She didn’t fit in with other groups of elephants when rescuers tried to relocate her, but she found her place among a more unique family. Now, he has to figure out how to manage an unusual herd without the benefit of years of living among older female elephants, but his leadership instincts are still strong.

“In a way, it teaches us that just like humans, there are certain needs that we all have, and we’re going to have to meet them somehow,” says Kahumbu.

[Related: Elephants and monkeys are fighting climate change in ways humans can’t.]

Another central theme of the four-part series is the value of local people’s wisdom for both conservation and scientific communication. Experts from Namibia in southern Africa and Borneo in southeast Asia made the documentary possible through their historical elephant observations and guidance. “A lot of the stuff we filmed has never been filmed or seen on camera before, but in reality, a lot of it has been known to local people for a long time,” says Kahumbu. “We are asking people for their local knowledge, but we are also involving them in the series and putting them in front of the camera.”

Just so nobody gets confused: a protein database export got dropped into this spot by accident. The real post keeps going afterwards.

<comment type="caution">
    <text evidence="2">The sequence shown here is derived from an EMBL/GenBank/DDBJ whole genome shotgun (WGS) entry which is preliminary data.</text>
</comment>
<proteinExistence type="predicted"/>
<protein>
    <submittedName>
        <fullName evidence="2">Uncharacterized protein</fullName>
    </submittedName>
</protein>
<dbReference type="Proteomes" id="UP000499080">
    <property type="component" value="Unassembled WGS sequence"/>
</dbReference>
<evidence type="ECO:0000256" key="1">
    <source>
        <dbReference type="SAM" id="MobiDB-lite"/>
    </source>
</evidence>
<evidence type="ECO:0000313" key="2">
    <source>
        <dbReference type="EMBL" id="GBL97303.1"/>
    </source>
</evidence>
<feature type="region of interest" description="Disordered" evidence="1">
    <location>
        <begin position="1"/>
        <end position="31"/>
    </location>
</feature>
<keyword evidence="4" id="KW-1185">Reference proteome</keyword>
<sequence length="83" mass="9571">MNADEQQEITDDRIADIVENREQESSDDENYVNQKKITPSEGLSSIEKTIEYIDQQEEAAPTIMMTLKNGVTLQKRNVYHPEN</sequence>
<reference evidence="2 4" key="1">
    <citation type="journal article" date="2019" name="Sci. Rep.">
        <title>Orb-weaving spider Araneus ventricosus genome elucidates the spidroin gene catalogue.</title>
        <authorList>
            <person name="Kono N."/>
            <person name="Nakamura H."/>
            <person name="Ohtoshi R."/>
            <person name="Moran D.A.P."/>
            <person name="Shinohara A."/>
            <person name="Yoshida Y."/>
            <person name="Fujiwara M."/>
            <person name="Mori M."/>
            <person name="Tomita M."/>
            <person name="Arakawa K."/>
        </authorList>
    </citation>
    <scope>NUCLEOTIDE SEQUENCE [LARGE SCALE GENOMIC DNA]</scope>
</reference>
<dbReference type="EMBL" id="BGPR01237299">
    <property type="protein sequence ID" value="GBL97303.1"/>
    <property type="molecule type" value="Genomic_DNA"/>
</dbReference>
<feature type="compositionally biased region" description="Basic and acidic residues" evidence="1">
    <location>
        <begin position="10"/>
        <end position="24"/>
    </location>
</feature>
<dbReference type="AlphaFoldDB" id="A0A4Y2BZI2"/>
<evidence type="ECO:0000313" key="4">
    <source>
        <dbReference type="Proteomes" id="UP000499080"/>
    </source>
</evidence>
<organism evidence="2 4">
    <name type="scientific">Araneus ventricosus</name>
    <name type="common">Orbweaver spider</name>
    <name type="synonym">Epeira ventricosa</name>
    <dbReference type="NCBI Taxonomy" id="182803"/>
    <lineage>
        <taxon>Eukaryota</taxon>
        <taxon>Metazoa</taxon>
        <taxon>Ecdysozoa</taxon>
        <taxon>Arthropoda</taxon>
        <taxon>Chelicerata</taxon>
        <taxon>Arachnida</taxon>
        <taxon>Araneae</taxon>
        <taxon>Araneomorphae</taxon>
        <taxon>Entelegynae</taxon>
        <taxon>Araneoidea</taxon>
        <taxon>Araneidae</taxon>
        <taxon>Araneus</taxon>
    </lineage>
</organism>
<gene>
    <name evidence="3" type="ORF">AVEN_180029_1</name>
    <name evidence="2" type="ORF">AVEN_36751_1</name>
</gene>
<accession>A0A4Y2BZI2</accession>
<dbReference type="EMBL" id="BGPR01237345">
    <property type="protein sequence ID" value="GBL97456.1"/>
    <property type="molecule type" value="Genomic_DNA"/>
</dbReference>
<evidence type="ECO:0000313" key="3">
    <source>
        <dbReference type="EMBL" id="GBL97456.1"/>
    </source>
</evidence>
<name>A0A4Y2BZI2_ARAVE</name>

Elephant ecologist wearing a white scarf talking to the camera
Farina Othman is an elephant ecologist whose study focuses on reducing human-elephant conflict. National Geographic for Disney/Cede Prudente.